I have yet to find the man, however exalted his station,
who did not do better work and put forth greater effort
under a spirit of approval than under a spirit of criticism.
We call him Superdad because he's, well, pretty super. He's a super hard worker, he's super patient, he's super positive, and he can make a super duper grilled cheese sandwich. But what you might not know is that among all of those other super qualities, he is also a super coach.
I don't think I always knew to appreciate the fact that my kids grew up having their dad coach the majority of their sports teams. Ben has coached 14 years of soccer (some of those were spent coaching two teams at the same time) and somewhere around 12 years of baseball. He has coached little kids and big kids, boys and girls, winning teams and not-so-winning teams. But there are still players to this day who, when bumping into him at the grocery store, or down at our neighborhood village, will see him and call out, "Hey, Coach!"
You don't know to be grateful for all of the great coaches out there until you encounter the not-so-great coaches. Sometimes it would be the coach of our opposing team who would leave me wishing I could gather up all those other little players and bring them onto our side. Coaches who scream, who belittle, who yell profanities and encourage their players not just to play hard, but to play with the intention to harm. And then there are the coaches whose offenses are more subtle. They are disinterested and unengaged. They don't really know the sport and they don't care to learn. They are the coaches who don't really care if the kids grow as players or as people.
Sadly, these coaches exist. Thankfully, they are in the minority.
Soccer is really Superdad's sport, but he learned to be a good baseball coach, too. He learned by watching other good coaches and offering to be their assistant when our kids were young. He never minded being the co-pilot and enjoyed the camaraderie coaching with other like-minded men whose goal was as much to model good character as it was to build a winning team.
Superdad has won some championships in his time as Coach, but more importantly he has helped to raise champions. He never allowed foul language or poor sportsmanship on his teams. He made sure all his players played and felt valued. And he modeled an appropriate competitive spirit by ending every game with a smile, pats on the back and encouraging words regardless of the outcome.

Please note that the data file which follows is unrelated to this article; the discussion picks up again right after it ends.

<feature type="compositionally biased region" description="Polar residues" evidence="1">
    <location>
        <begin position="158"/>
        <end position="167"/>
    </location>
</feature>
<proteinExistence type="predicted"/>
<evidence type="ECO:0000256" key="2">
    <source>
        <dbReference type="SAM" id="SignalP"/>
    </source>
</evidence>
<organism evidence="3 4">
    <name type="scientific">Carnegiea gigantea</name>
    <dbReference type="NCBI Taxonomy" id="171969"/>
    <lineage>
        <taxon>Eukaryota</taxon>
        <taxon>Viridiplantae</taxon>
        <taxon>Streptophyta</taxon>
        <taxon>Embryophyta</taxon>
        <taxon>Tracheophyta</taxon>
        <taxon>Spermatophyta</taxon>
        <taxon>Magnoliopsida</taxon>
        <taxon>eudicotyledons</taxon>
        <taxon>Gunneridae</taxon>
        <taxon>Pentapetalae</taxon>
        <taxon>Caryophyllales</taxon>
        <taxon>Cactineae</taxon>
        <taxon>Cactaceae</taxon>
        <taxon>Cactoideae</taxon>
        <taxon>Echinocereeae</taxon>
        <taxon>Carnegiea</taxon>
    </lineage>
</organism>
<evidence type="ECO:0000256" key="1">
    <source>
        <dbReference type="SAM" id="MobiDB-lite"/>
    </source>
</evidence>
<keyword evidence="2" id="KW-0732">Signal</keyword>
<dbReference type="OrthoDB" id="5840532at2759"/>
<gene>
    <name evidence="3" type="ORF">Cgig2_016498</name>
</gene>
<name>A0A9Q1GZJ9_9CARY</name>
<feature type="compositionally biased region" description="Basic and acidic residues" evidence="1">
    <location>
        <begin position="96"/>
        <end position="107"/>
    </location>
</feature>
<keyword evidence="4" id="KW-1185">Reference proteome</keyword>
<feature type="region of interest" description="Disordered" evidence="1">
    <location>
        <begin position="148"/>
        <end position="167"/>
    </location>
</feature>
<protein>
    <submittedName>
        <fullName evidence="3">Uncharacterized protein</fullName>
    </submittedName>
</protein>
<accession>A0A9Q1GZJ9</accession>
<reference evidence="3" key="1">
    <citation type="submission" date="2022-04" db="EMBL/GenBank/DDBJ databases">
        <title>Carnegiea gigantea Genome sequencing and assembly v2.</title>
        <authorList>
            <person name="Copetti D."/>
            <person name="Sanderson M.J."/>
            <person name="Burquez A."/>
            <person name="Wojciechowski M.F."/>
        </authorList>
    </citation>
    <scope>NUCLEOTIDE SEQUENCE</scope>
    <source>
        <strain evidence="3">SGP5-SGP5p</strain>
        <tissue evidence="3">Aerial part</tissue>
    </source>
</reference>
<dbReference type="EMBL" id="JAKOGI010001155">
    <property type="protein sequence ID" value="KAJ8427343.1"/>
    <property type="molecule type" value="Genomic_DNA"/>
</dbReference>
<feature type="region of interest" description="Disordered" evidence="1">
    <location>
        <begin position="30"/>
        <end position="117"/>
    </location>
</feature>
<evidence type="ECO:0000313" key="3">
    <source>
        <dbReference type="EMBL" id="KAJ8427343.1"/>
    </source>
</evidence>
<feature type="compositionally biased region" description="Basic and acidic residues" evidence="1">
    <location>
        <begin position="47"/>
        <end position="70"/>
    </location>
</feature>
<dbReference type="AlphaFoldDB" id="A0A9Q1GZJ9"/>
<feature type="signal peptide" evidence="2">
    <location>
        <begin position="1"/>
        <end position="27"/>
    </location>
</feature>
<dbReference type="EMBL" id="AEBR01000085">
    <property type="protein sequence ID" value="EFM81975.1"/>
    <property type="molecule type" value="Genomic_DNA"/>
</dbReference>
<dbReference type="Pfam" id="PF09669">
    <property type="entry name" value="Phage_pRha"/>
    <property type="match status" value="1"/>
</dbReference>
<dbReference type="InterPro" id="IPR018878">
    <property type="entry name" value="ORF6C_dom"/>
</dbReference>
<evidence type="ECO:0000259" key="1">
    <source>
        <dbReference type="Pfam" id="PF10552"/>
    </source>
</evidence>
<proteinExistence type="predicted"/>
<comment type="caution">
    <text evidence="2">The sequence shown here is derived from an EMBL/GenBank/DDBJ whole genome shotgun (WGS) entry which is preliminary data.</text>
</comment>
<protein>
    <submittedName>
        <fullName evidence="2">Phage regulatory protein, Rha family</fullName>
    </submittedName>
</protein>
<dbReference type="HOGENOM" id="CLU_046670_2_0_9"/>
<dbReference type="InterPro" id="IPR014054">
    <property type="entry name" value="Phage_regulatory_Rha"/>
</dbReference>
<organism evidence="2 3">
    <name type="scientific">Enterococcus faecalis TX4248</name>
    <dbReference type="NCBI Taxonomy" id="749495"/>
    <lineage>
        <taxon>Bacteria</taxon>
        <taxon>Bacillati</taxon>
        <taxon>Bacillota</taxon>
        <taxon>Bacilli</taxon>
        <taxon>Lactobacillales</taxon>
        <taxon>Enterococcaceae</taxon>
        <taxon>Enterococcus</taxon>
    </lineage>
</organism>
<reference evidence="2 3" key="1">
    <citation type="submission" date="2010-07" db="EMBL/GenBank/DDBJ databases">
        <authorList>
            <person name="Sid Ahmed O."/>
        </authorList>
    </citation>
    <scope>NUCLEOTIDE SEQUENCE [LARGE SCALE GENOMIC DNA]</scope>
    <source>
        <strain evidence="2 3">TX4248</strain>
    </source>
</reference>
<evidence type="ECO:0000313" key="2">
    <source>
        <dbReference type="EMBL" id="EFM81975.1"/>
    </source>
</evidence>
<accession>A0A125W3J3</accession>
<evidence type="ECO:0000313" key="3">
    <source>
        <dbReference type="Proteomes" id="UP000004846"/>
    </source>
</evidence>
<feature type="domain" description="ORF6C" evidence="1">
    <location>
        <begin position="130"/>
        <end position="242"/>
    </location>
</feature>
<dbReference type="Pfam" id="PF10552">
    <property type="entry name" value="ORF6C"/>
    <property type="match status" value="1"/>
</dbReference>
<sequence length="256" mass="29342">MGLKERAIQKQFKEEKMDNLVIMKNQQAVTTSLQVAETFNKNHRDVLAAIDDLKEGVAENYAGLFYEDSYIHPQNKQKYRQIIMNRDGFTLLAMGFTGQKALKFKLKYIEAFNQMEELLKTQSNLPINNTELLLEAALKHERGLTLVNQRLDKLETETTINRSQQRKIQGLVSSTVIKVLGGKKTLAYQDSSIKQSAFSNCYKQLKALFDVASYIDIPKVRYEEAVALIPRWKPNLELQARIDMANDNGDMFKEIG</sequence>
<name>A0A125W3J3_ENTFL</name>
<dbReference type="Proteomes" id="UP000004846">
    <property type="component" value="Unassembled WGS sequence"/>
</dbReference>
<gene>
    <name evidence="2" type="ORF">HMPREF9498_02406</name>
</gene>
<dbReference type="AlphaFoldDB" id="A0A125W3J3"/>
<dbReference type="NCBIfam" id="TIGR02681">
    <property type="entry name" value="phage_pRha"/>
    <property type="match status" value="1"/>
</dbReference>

The other day we heard about a coach who, while viewing the film of the previous game, called out a single player as being solely responsible for the goal that lost the game. Not only is it rare in soccer that one player can truly be identified as the lone weak link in the string of events that lead to a goal, but my mother's heart couldn't help but lurch in response to such an overt act of humiliation by a coach. But I'll admit that in my head I thought to myself, "I don't know...it's really competitive at this level now. Maybe that's what coaches do." It wasn't what I would do but, heck, I'm not a coach.
But my heart's response was vindicated when I saw Superdad shake his head and then heard him mutter,
You praise publicly, you criticize privately.
And I was reminded yet again why parents loved having their kids on his team. Because he knows what it means to be a coach. He knows how you talk to kids. He knows what motivates a kid and what just tears him down. He knows that being a coach is really about being a leader and the basic principles of good leadership apply whether you are running a business or trying to get 8 year olds to kick a ball down a field. You communicate, you affirm, you inspire, you teach, and every once in awhile you get a rousing game of Sharks and Minnows going- because you gotta have some fun.
Superdad's coaching days may be winding down. He got to coach Tim longer than we anticipated when he was asked to assist on his club team last year, but this year Tim will be moving on to a higher level and we will turn him over to a new club, a new team, and a new coach. We feel good about what we have seen from this new coach, but it still feels like an act of faith. Because like teachers, pastors, music instructors, and so many other adult mentors we bring into our kid's lives, coaches can have a dramatic impact for better or worse on the development of these young minds and spirits.
Synonyms for coach: guide, counsel, lead, mentor, shepherd, show, instruct
The best coaches are those who truly understand the power they wield and they do so consciously and carefully. Sports will not always feel fair but it should never feel unjust. Players may not always get what they want but they should always be treated with respect. And my personal belief is that when you are coaching kids below the college level, the development of the person should be as much of a priority as the development of the player. Actually, I believe that should be true at any level of sports, but that's just me.
So, this is my little tribute to our Coach. A thank you for the countless hours he has given not only to our own kids, but to the dozens and dozens and dozens of other kids he has tried to encourage and motivate along the way. I know it hasn't always been easy. I know there have been kids and parents who pushed you to the limits of your patience. I know you reach the end of every season exhausted and spent but also sad to see it end. I see how much you give and it is so very appreciated.
We call him Coach, because that's what he is. Always.